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Beyond ConstitutionalismThe Pluralist Structure of Postnational Law$
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Nico Krisch

Print publication date: 2010

Print ISBN-13: 9780199228317

Published to Oxford Scholarship Online: January 2011

DOI: 10.1093/acprof:oso/9780199228317.001.0001

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The Promise and Perils of Postnational Constitutionalism

The Promise and Perils of Postnational Constitutionalism

Chapter:
(p.27) 2 The Promise and Perils of Postnational Constitutionalism
Source:
Beyond Constitutionalism
Author(s):

Nico Krisch

Publisher:
Oxford University Press
DOI:10.1093/acprof:oso/9780199228317.003.0002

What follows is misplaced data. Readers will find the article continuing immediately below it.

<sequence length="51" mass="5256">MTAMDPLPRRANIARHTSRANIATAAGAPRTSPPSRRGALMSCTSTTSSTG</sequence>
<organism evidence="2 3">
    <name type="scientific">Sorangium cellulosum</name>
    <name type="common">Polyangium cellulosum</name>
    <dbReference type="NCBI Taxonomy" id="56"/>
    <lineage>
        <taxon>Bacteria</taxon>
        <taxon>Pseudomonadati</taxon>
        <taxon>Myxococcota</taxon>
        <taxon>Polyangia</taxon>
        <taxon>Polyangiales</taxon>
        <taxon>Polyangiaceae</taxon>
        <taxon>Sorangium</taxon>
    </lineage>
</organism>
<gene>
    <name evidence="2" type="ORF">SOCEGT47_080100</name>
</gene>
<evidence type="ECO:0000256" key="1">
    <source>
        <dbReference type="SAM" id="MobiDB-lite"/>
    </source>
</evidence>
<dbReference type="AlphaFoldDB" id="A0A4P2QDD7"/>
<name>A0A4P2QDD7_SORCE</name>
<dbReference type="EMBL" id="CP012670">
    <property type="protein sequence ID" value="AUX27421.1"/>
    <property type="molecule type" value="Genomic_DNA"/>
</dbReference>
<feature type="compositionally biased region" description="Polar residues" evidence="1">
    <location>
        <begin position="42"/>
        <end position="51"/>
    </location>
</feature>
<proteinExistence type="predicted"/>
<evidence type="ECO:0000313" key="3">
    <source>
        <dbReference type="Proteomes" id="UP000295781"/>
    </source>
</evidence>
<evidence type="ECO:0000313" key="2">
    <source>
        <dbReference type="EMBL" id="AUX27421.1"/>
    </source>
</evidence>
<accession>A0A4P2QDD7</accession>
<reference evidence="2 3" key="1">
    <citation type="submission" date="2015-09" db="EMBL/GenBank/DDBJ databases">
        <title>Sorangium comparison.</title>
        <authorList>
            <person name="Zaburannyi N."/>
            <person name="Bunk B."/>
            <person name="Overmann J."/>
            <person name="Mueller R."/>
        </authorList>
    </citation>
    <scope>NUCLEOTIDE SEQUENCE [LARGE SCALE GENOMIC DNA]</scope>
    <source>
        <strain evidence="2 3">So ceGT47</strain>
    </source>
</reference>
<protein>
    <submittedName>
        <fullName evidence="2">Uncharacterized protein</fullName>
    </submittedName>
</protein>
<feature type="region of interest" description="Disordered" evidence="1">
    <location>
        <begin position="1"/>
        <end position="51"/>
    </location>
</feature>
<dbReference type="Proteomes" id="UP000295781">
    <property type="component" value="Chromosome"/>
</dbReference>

Chapter 2 analyses the legacy of constitutionalism for politics and law beyond the state. It retraces the different modes in which constitutionalism has been conceptualized in regional and global contexts, asks what it means to ‘translate’ such a concept into another sphere, and investigates the historical and normative pedigree of its main strands—power-limiting and foundational constitutionalism. Foundational constitutionalism has been the dominant tradition in Western politics over the last two centuries, but if we take the experience of divided societies as a measure, it is unlikely fully to redeem its promise of framing (and taming) politics through law in the highly diverse and contested postnational space. Yet lowering ambitions and retreating to a power-limiting form of constitutionalism—a frequent move in current debates—would sell the constitutionalist project short: it would fail to live up to the more radical promise connected with it historically.

Keywords:   constitutionalism, divided societies, postnational order, foundational constitutionalism, power-limiting constitutionalism, constitutionalization

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